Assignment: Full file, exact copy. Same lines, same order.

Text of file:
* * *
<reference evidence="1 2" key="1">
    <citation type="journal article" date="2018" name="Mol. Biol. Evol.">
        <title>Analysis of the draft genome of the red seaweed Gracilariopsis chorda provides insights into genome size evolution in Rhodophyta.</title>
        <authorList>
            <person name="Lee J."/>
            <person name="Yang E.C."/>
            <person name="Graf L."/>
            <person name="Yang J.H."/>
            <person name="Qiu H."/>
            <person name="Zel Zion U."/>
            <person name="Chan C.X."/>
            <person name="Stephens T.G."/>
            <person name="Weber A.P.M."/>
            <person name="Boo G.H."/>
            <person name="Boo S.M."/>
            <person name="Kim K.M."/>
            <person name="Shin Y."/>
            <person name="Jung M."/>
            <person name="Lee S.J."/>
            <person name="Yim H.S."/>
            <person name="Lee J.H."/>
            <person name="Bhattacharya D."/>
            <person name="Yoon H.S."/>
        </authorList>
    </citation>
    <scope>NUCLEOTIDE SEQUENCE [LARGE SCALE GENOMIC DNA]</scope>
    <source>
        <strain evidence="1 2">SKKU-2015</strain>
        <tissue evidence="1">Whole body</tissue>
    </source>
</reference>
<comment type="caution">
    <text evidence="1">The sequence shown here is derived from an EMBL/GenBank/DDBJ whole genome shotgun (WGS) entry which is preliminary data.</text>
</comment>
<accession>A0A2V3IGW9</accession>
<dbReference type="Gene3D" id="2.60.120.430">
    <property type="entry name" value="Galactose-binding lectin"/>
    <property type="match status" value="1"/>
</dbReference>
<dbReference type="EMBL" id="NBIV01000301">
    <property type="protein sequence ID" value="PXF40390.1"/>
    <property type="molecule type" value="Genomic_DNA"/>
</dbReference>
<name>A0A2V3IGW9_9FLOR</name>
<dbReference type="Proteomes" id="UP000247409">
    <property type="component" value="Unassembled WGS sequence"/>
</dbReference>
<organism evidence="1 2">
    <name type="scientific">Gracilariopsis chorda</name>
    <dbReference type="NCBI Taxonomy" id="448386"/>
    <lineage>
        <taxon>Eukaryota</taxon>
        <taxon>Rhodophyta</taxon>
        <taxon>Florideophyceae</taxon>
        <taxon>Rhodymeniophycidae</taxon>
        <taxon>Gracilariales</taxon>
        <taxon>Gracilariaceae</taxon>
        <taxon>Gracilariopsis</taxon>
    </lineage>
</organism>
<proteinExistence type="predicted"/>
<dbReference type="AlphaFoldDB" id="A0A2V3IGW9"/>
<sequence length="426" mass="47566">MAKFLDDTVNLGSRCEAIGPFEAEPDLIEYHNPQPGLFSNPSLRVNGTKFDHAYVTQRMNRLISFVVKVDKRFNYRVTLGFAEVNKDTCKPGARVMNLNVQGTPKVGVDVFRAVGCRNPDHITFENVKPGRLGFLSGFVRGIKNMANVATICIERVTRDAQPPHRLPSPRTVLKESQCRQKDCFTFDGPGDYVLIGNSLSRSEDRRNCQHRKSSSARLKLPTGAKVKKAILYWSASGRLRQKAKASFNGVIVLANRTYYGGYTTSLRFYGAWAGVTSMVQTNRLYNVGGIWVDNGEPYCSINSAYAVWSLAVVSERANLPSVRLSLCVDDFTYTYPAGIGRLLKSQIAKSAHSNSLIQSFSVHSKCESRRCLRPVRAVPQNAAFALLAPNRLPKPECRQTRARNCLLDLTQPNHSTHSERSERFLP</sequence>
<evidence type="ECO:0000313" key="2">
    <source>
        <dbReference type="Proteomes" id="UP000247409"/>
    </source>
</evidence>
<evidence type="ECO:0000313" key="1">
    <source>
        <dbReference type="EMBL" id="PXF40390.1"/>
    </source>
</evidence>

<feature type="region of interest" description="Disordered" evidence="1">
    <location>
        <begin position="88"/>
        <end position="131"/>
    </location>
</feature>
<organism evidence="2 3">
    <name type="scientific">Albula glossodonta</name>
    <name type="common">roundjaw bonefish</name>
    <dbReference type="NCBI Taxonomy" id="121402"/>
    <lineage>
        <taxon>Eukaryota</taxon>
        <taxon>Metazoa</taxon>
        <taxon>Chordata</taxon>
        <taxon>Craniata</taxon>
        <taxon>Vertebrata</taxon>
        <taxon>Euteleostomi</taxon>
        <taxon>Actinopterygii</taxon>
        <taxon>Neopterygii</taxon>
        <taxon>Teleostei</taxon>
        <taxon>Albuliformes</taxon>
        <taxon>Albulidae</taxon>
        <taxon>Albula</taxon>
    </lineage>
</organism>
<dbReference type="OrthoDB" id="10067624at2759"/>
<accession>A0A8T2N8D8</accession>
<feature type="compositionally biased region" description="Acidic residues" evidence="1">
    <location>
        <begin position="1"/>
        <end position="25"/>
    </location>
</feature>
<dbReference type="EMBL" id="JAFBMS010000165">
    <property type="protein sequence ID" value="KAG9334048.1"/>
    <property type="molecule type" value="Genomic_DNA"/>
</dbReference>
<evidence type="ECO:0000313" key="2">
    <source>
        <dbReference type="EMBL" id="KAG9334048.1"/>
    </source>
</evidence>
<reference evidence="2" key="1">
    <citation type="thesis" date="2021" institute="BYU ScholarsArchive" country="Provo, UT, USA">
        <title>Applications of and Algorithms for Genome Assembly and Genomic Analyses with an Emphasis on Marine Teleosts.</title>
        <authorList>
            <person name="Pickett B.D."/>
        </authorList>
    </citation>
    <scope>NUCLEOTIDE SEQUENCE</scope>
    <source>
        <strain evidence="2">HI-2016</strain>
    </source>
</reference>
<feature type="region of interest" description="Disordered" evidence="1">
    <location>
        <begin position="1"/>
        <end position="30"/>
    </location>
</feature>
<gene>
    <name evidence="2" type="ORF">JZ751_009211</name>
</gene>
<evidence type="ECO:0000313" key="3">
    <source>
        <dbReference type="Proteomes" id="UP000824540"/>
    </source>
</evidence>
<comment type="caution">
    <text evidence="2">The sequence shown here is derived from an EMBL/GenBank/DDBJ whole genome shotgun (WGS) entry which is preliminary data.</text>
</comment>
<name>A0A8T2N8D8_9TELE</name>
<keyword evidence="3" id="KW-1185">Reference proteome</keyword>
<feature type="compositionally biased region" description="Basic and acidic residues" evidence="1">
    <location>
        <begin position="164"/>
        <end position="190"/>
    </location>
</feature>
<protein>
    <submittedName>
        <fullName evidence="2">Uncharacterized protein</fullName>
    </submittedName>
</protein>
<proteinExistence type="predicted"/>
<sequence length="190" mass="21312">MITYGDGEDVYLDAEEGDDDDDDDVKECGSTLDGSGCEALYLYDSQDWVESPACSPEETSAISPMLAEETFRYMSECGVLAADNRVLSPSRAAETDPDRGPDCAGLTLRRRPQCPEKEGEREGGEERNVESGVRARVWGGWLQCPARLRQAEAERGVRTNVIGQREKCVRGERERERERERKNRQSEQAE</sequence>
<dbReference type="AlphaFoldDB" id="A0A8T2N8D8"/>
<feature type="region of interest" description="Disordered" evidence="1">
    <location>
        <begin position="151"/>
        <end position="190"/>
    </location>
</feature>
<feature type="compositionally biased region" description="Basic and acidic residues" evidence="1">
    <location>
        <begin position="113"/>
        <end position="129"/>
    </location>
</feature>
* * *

<reference evidence="1 2" key="1">
    <citation type="journal article" date="2018" name="Mol. Biol. Evol.">
        <title>Analysis of the draft genome of the red seaweed Gracilariopsis chorda provides insights into genome size evolution in Rhodophyta.</title>
        <authorList>
            <person name="Lee J."/>
            <person name="Yang E.C."/>
            <person name="Graf L."/>
            <person name="Yang J.H."/>
            <person name="Qiu H."/>
            <person name="Zel Zion U."/>
            <person name="Chan C.X."/>
            <person name="Stephens T.G."/>
            <person name="Weber A.P.M."/>
            <person name="Boo G.H."/>
            <person name="Boo S.M."/>
            <person name="Kim K.M."/>
            <person name="Shin Y."/>
            <person name="Jung M."/>
            <person name="Lee S.J."/>
            <person name="Yim H.S."/>
            <person name="Lee J.H."/>
            <person name="Bhattacharya D."/>
            <person name="Yoon H.S."/>
        </authorList>
    </citation>
    <scope>NUCLEOTIDE SEQUENCE [LARGE SCALE GENOMIC DNA]</scope>
    <source>
        <strain evidence="1 2">SKKU-2015</strain>
        <tissue evidence="1">Whole body</tissue>
    </source>
</reference>
<comment type="caution">
    <text evidence="1">The sequence shown here is derived from an EMBL/GenBank/DDBJ whole genome shotgun (WGS) entry which is preliminary data.</text>
</comment>
<accession>A0A2V3IGW9</accession>
<dbReference type="Gene3D" id="2.60.120.430">
    <property type="entry name" value="Galactose-binding lectin"/>
    <property type="match status" value="1"/>
</dbReference>
<dbReference type="EMBL" id="NBIV01000301">
    <property type="protein sequence ID" value="PXF40390.1"/>
    <property type="molecule type" value="Genomic_DNA"/>
</dbReference>
<name>A0A2V3IGW9_9FLOR</name>
<dbReference type="Proteomes" id="UP000247409">
    <property type="component" value="Unassembled WGS sequence"/>
</dbReference>
<organism evidence="1 2">
    <name type="scientific">Gracilariopsis chorda</name>
    <dbReference type="NCBI Taxonomy" id="448386"/>
    <lineage>
        <taxon>Eukaryota</taxon>
        <taxon>Rhodophyta</taxon>
        <taxon>Florideophyceae</taxon>
        <taxon>Rhodymeniophycidae</taxon>
        <taxon>Gracilariales</taxon>
        <taxon>Gracilariaceae</taxon>
        <taxon>Gracilariopsis</taxon>
    </lineage>
</organism>
<proteinExistence type="predicted"/>
<dbReference type="AlphaFoldDB" id="A0A2V3IGW9"/>
<sequence length="426" mass="47566">MAKFLDDTVNLGSRCEAIGPFEAEPDLIEYHNPQPGLFSNPSLRVNGTKFDHAYVTQRMNRLISFVVKVDKRFNYRVTLGFAEVNKDTCKPGARVMNLNVQGTPKVGVDVFRAVGCRNPDHITFENVKPGRLGFLSGFVRGIKNMANVATICIERVTRDAQPPHRLPSPRTVLKESQCRQKDCFTFDGPGDYVLIGNSLSRSEDRRNCQHRKSSSARLKLPTGAKVKKAILYWSASGRLRQKAKASFNGVIVLANRTYYGGYTTSLRFYGAWAGVTSMVQTNRLYNVGGIWVDNGEPYCSINSAYAVWSLAVVSERANLPSVRLSLCVDDFTYTYPAGIGRLLKSQIAKSAHSNSLIQSFSVHSKCESRRCLRPVRAVPQNAAFALLAPNRLPKPECRQTRARNCLLDLTQPNHSTHSERSERFLP</sequence>
<evidence type="ECO:0000313" key="2">
    <source>
        <dbReference type="Proteomes" id="UP000247409"/>
    </source>
</evidence>
<evidence type="ECO:0000313" key="1">
    <source>
        <dbReference type="EMBL" id="PXF40390.1"/>
    </source>
</evidence>

<feature type="region of interest" description="Disordered" evidence="1">
    <location>
        <begin position="88"/>
        <end position="131"/>
    </location>
</feature>
<organism evidence="2 3">
    <name type="scientific">Albula glossodonta</name>
    <name type="common">roundjaw bonefish</name>
    <dbReference type="NCBI Taxonomy" id="121402"/>
    <lineage>
        <taxon>Eukaryota</taxon>
        <taxon>Metazoa</taxon>
        <taxon>Chordata</taxon>
        <taxon>Craniata</taxon>
        <taxon>Vertebrata</taxon>
        <taxon>Euteleostomi</taxon>
        <taxon>Actinopterygii</taxon>
        <taxon>Neopterygii</taxon>
        <taxon>Teleostei</taxon>
        <taxon>Albuliformes</taxon>
        <taxon>Albulidae</taxon>
        <taxon>Albula</taxon>
    </lineage>
</organism>
<dbReference type="OrthoDB" id="10067624at2759"/>
<accession>A0A8T2N8D8</accession>
<feature type="compositionally biased region" description="Acidic residues" evidence="1">
    <location>
        <begin position="1"/>
        <end position="25"/>
    </location>
</feature>
<dbReference type="EMBL" id="JAFBMS010000165">
    <property type="protein sequence ID" value="KAG9334048.1"/>
    <property type="molecule type" value="Genomic_DNA"/>
</dbReference>
<evidence type="ECO:0000313" key="2">
    <source>
        <dbReference type="EMBL" id="KAG9334048.1"/>
    </source>
</evidence>
<reference evidence="2" key="1">
    <citation type="thesis" date="2021" institute="BYU ScholarsArchive" country="Provo, UT, USA">
        <title>Applications of and Algorithms for Genome Assembly and Genomic Analyses with an Emphasis on Marine Teleosts.</title>
        <authorList>
            <person name="Pickett B.D."/>
        </authorList>
    </citation>
    <scope>NUCLEOTIDE SEQUENCE</scope>
    <source>
        <strain evidence="2">HI-2016</strain>
    </source>
</reference>
<feature type="region of interest" description="Disordered" evidence="1">
    <location>
        <begin position="1"/>
        <end position="30"/>
    </location>
</feature>
<gene>
    <name evidence="2" type="ORF">JZ751_009211</name>
</gene>
<evidence type="ECO:0000313" key="3">
    <source>
        <dbReference type="Proteomes" id="UP000824540"/>
    </source>
</evidence>
<comment type="caution">
    <text evidence="2">The sequence shown here is derived from an EMBL/GenBank/DDBJ whole genome shotgun (WGS) entry which is preliminary data.</text>
</comment>
<name>A0A8T2N8D8_9TELE</name>
<keyword evidence="3" id="KW-1185">Reference proteome</keyword>
<feature type="compositionally biased region" description="Basic and acidic residues" evidence="1">
    <location>
        <begin position="164"/>
        <end position="190"/>
    </location>
</feature>
<protein>
    <submittedName>
        <fullName evidence="2">Uncharacterized protein</fullName>
    </submittedName>
</protein>
<proteinExistence type="predicted"/>
<sequence length="190" mass="21312">MITYGDGEDVYLDAEEGDDDDDDDVKECGSTLDGSGCEALYLYDSQDWVESPACSPEETSAISPMLAEETFRYMSECGVLAADNRVLSPSRAAETDPDRGPDCAGLTLRRRPQCPEKEGEREGGEERNVESGVRARVWGGWLQCPARLRQAEAERGVRTNVIGQREKCVRGERERERERERKNRQSEQAE</sequence>
<dbReference type="AlphaFoldDB" id="A0A8T2N8D8"/>
<feature type="region of interest" description="Disordered" evidence="1">
    <location>
        <begin position="151"/>
        <end position="190"/>
    </location>
</feature>
<feature type="compositionally biased region" description="Basic and acidic residues" evidence="1">
    <location>
        <begin position="113"/>
        <end position="129"/>
    </location>
</feature>